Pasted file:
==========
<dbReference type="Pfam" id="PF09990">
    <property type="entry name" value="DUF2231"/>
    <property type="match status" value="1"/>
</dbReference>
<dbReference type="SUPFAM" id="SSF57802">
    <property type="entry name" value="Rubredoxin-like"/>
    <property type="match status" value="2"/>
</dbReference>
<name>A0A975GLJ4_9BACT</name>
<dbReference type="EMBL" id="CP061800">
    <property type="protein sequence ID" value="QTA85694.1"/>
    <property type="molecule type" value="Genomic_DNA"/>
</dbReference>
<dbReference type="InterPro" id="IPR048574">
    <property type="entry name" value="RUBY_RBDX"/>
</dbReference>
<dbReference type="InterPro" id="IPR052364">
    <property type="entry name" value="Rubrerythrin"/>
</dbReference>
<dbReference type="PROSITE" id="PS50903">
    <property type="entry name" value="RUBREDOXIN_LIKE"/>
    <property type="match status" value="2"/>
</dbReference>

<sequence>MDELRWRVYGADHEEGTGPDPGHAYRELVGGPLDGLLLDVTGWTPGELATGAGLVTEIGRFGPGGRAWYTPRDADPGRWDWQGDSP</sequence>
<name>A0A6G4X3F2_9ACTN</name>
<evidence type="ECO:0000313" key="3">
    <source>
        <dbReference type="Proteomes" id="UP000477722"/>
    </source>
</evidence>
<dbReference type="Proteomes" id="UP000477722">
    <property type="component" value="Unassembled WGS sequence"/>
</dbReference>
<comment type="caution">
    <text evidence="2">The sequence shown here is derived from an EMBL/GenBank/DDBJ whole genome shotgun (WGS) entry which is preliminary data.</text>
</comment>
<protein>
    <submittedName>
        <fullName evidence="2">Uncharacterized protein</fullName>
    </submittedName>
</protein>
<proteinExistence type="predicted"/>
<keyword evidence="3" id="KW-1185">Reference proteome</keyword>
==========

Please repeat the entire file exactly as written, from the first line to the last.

<dbReference type="Pfam" id="PF09990">
    <property type="entry name" value="DUF2231"/>
    <property type="match status" value="1"/>
</dbReference>
<dbReference type="SUPFAM" id="SSF57802">
    <property type="entry name" value="Rubredoxin-like"/>
    <property type="match status" value="2"/>
</dbReference>
<name>A0A975GLJ4_9BACT</name>
<dbReference type="EMBL" id="CP061800">
    <property type="protein sequence ID" value="QTA85694.1"/>
    <property type="molecule type" value="Genomic_DNA"/>
</dbReference>
<dbReference type="InterPro" id="IPR048574">
    <property type="entry name" value="RUBY_RBDX"/>
</dbReference>
<dbReference type="InterPro" id="IPR052364">
    <property type="entry name" value="Rubrerythrin"/>
</dbReference>
<dbReference type="PROSITE" id="PS50903">
    <property type="entry name" value="RUBREDOXIN_LIKE"/>
    <property type="match status" value="2"/>
</dbReference>

<sequence>MDELRWRVYGADHEEGTGPDPGHAYRELVGGPLDGLLLDVTGWTPGELATGAGLVTEIGRFGPGGRAWYTPRDADPGRWDWQGDSP</sequence>
<name>A0A6G4X3F2_9ACTN</name>
<evidence type="ECO:0000313" key="3">
    <source>
        <dbReference type="Proteomes" id="UP000477722"/>
    </source>
</evidence>
<dbReference type="Proteomes" id="UP000477722">
    <property type="component" value="Unassembled WGS sequence"/>
</dbReference>
<comment type="caution">
    <text evidence="2">The sequence shown here is derived from an EMBL/GenBank/DDBJ whole genome shotgun (WGS) entry which is preliminary data.</text>
</comment>
<protein>
    <submittedName>
        <fullName evidence="2">Uncharacterized protein</fullName>
    </submittedName>
</protein>
<proteinExistence type="predicted"/>
<keyword evidence="3" id="KW-1185">Reference proteome</keyword>